Coronavirus Covid-19 stops play
Aren’t we living in interesting times? If you’d asked anyone a month ago if they thought we would see a virtual global lock down, how many would have said yes? And now it’s happening. As you know, we’re in a small boat yard at Sipiada on Evia island, Greece. As Europe is currently the epicentre of the virus, the Greek government has been proactive in trying to contain the spread of the Covid-19 virus. As well as banning gatherings of more than ten people and closing all museums, including the Acropolis until the end of March, schools and universities, restaurants, bars, clubs, theatres, playgrounds, and gyms are also closed.
Livaditis boatyard is quite isolated anyway, so we haven’t had much of a change in our lifestyle. The small supermarket where we shop in Limni is still open with most items available. The only items we couldn’t get were bread and I also noticed cleaning products were in short supply. But there are still lots of toilet rolls! Obviously the Greeks are better informed than the Brits and the Aussies because they know the coronavirus only causes diarrhoea in 3% of cases. People are very orderly too and apart from the shop keepers and a couple of customers wearing masks, you really wouldn’t know there was an issue. Thankfully too, the post office is still open, so I was able to mail a pendant to a US customer the other day.
There is one issue that definitely affects us though, and that is the latest governmental order made on the 19th March 2020, that disembarkation from any private vessels, regardless of the country of origin, is prohibited for one month in all Greek ports and moorings. This also applies to cruise ships and tourism boats.
We aren’t ready to return A B Sea to the water yet, but we were hoping to head to Turkey in the first two weeks of April. That will now have to be put back. We will spend our time living on the boat on the hard. We’ve decided to do this rather than re-enter the water because (a) we’d be subject to Greek cruising tax by merely being in the sea and (b) we couldn’t dock anywhere anyway.
My hope springs eternal though
When we turned up to do some work on A B Sea two days ago, there, growing in the rocky ground by the keel, was a solitary, deep red poppy. It is the only one I’ve seen in the boat yard. In fact, it’s the only one I’ve seen since I’ve been here. As I’ve come to associate poppies with Turkey as there was an abundance of these vibrant red beauties there, I am taking this single flower growing at the ‘foot’ of A B Sea, to be a positive sign that we will get to Turkey someday soon. In terms of actually when that will be, once we know, you’ll know.
For Baz and me, life goes on pretty much the same as before. As I said, the boat yard is fairly isolated with only a handful of people working here and just two couples who are working on their boats. One positive is that the weather is warming up and the sea is literally just over the road from the boat yard, so if we get stuck here for any length of time, we have a great beach with a lovely view and crystal blue waters within a few paces of where we live.
In my down time this week, I made a couple of rock pools using local shells and colourful beach pebbles. I think I’ll make a few more, so those of you wanting to be out sailing can have one of these on your desk, table or kitchen top
to give you a sense of being by the sea.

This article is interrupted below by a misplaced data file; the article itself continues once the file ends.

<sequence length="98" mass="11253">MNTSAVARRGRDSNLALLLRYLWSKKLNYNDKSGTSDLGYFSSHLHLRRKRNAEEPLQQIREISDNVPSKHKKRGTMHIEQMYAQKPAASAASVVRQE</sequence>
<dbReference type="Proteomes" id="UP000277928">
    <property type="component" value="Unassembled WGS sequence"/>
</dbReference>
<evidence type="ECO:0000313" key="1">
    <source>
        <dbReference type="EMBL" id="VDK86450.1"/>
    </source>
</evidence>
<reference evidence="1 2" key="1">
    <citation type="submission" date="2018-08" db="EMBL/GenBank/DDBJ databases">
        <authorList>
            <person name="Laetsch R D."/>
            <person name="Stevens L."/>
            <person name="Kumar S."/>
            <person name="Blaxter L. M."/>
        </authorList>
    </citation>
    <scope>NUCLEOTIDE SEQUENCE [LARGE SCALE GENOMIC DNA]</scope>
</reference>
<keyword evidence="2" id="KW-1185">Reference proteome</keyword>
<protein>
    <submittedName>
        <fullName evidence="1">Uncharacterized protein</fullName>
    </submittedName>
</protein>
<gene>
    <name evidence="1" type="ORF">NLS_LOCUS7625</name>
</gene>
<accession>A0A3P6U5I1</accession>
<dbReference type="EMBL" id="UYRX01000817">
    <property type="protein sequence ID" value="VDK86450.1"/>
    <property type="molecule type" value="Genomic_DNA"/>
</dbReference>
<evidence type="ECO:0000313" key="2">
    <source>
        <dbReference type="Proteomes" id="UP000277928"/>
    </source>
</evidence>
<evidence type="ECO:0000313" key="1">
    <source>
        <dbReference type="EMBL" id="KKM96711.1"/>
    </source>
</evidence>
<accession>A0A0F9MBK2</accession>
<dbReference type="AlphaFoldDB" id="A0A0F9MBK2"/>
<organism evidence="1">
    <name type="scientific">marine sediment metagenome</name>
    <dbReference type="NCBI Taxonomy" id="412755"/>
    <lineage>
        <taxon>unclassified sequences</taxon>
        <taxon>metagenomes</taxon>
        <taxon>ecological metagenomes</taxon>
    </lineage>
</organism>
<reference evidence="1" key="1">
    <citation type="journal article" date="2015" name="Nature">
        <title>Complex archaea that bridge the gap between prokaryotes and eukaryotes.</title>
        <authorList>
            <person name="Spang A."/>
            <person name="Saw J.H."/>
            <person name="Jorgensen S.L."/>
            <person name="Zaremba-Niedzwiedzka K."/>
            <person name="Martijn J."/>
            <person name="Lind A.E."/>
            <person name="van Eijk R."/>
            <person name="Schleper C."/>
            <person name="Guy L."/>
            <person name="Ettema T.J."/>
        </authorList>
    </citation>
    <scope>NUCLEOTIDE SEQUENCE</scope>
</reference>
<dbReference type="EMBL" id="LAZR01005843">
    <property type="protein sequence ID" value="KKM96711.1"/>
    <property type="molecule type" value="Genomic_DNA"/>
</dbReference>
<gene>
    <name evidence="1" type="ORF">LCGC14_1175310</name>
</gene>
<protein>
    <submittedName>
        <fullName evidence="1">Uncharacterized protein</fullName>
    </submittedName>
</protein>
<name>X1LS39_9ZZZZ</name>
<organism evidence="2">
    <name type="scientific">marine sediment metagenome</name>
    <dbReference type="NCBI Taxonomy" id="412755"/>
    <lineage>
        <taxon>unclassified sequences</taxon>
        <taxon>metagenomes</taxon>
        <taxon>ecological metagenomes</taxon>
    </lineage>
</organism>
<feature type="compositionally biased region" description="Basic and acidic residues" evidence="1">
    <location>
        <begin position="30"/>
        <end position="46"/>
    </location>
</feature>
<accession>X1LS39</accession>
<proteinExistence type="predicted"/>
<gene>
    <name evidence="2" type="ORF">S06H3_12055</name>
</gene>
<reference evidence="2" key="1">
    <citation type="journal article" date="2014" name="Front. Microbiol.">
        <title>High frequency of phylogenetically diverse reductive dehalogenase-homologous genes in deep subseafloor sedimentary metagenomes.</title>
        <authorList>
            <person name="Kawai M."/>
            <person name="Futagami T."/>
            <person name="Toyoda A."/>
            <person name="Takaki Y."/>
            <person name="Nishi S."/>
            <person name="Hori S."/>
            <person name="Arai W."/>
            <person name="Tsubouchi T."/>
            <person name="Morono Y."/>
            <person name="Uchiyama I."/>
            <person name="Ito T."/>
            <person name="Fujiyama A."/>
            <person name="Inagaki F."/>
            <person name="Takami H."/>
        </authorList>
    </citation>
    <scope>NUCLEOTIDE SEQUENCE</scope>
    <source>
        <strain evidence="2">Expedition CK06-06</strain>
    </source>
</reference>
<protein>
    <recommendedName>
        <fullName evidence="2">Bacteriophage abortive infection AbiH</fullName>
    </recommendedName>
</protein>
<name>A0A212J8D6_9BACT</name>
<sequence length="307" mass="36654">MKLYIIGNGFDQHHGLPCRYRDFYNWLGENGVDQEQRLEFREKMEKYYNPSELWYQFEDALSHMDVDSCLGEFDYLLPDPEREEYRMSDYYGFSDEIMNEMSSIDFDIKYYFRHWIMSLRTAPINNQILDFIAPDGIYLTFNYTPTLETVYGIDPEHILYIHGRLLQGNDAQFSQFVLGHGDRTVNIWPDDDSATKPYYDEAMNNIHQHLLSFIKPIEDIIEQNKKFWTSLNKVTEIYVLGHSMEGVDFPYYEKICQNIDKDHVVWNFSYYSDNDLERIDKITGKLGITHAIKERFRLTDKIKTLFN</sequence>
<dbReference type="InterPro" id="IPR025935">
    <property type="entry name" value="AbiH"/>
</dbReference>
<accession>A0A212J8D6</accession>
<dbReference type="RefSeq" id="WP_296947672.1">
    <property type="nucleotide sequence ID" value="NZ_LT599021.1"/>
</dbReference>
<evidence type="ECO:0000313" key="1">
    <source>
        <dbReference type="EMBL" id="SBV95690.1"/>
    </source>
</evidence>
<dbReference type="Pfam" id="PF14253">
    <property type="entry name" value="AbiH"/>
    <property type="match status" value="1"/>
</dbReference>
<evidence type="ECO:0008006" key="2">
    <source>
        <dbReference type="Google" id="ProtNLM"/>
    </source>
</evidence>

Boat jobs that were nearly completed this week
Basically it’s been one of those two steps forward, one step back weeks. Baz summed this up well when he said, “If you’ve got the money, get someone else to fix your boat. If you’re like us, do it yourself and suffer the frustration.”
Baz did have a win when Evangelis the boat owner took him to town to collect the turbo part after the snapped off bolt had been drilled out. He also helped Baz buy a few other bits and pieces.
When he started to put the turbo back on the air intake/exhaust unit, Baz used Loctite to help keep bolts in place rather than over tightening and snapping any more. Good thinking Baz. He did however, have to get the two new gaskets which we’d had delivered altered, as the online gasket shop had sent the wrong ones and the holes didn’t align. Thankfully Juliano did a good job of making them fit.
Baz has trouble with his stern gland
Baz also had ‘fun’ (and I use that word very loosely) in getting the Volvo stern gland off the prop shaft as the gland was hard and needed replacing. Of course, one bolt was a bitch to remove. And then the propeller shaft wouldn’t come loose. Juliano gave us a hand with that but still to no avail. We did find out why and we’ll show you next week. I will say here (and probably also next week too) that my thought about what it was, turned out to be correct. I’m not up there with the technical boat stuff, so anything I get right in that area is a huge boost for me! *grins*
I make some dirty moves
Meanwhile I literally got down and dirty when I cleaned more soot from the engine bay. Baz worked out it must have taken about 20 hours of cleaning. "And the rest", say my soot blackened hands, arms, boobs, chin and clothes! But with a lot of moves that a contortionist would be proud of, I managed to twist my arms enough that I got in and around the engine block to tackle the worst of it.
My clothes weren’t the only casualty and soot was easily washed out from them. Baz’s jeans are now showing a little more of Baz than they did before, as these old work pants ripped in two places, nicely revealing a knee and a butt cheek. Thankfully he wears Bonds undies.
We may not be sailing for a while, but we’ve got plenty of boat jobs to do, so you won’t get bored. In the meantime, we’d like to welcome aboard John Hawkes who is our newest Patron. It’s lovely to have you with us John. Hopefully we’ll be splashing in the Mediterranean sometime soon.
If you’d like to see the video that accompanies this blog, just click here.